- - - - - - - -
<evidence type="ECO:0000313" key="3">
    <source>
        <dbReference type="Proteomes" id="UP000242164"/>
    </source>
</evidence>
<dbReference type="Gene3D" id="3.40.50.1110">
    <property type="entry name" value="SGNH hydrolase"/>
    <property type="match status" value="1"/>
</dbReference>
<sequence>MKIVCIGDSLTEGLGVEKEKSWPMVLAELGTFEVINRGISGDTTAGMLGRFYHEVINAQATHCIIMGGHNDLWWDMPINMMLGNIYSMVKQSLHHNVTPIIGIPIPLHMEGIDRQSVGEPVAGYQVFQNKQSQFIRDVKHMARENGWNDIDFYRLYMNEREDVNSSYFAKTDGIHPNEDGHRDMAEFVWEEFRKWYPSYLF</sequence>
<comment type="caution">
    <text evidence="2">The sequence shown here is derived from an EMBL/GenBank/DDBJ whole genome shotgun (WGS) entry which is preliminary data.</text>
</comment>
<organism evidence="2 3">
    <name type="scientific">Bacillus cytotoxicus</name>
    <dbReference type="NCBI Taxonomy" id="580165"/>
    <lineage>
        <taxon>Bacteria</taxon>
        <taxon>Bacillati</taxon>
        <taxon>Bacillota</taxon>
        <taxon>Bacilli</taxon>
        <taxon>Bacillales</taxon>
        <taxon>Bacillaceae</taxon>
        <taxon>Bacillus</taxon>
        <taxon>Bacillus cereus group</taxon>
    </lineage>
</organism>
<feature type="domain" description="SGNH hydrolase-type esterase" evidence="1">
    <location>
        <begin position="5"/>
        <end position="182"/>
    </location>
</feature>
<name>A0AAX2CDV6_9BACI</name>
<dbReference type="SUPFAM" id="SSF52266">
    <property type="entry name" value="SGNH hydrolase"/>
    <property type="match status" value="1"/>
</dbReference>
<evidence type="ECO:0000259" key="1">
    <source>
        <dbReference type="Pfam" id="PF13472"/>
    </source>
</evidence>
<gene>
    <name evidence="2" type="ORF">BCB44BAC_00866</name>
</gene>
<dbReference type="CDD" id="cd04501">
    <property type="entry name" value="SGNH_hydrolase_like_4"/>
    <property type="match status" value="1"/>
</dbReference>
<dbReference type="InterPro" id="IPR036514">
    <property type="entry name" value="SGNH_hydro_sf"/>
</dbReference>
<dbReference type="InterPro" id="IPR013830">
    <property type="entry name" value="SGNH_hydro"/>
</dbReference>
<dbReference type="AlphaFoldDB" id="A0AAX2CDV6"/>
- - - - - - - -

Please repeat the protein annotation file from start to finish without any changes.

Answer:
<evidence type="ECO:0000313" key="3">
    <source>
        <dbReference type="Proteomes" id="UP000242164"/>
    </source>
</evidence>
<dbReference type="Gene3D" id="3.40.50.1110">
    <property type="entry name" value="SGNH hydrolase"/>
    <property type="match status" value="1"/>
</dbReference>
<sequence>MKIVCIGDSLTEGLGVEKEKSWPMVLAELGTFEVINRGISGDTTAGMLGRFYHEVINAQATHCIIMGGHNDLWWDMPINMMLGNIYSMVKQSLHHNVTPIIGIPIPLHMEGIDRQSVGEPVAGYQVFQNKQSQFIRDVKHMARENGWNDIDFYRLYMNEREDVNSSYFAKTDGIHPNEDGHRDMAEFVWEEFRKWYPSYLF</sequence>
<comment type="caution">
    <text evidence="2">The sequence shown here is derived from an EMBL/GenBank/DDBJ whole genome shotgun (WGS) entry which is preliminary data.</text>
</comment>
<organism evidence="2 3">
    <name type="scientific">Bacillus cytotoxicus</name>
    <dbReference type="NCBI Taxonomy" id="580165"/>
    <lineage>
        <taxon>Bacteria</taxon>
        <taxon>Bacillati</taxon>
        <taxon>Bacillota</taxon>
        <taxon>Bacilli</taxon>
        <taxon>Bacillales</taxon>
        <taxon>Bacillaceae</taxon>
        <taxon>Bacillus</taxon>
        <taxon>Bacillus cereus group</taxon>
    </lineage>
</organism>
<feature type="domain" description="SGNH hydrolase-type esterase" evidence="1">
    <location>
        <begin position="5"/>
        <end position="182"/>
    </location>
</feature>
<name>A0AAX2CDV6_9BACI</name>
<dbReference type="SUPFAM" id="SSF52266">
    <property type="entry name" value="SGNH hydrolase"/>
    <property type="match status" value="1"/>
</dbReference>
<evidence type="ECO:0000259" key="1">
    <source>
        <dbReference type="Pfam" id="PF13472"/>
    </source>
</evidence>
<gene>
    <name evidence="2" type="ORF">BCB44BAC_00866</name>
</gene>
<dbReference type="CDD" id="cd04501">
    <property type="entry name" value="SGNH_hydrolase_like_4"/>
    <property type="match status" value="1"/>
</dbReference>
<dbReference type="InterPro" id="IPR036514">
    <property type="entry name" value="SGNH_hydro_sf"/>
</dbReference>
<dbReference type="InterPro" id="IPR013830">
    <property type="entry name" value="SGNH_hydro"/>
</dbReference>
<dbReference type="AlphaFoldDB" id="A0AAX2CDV6"/>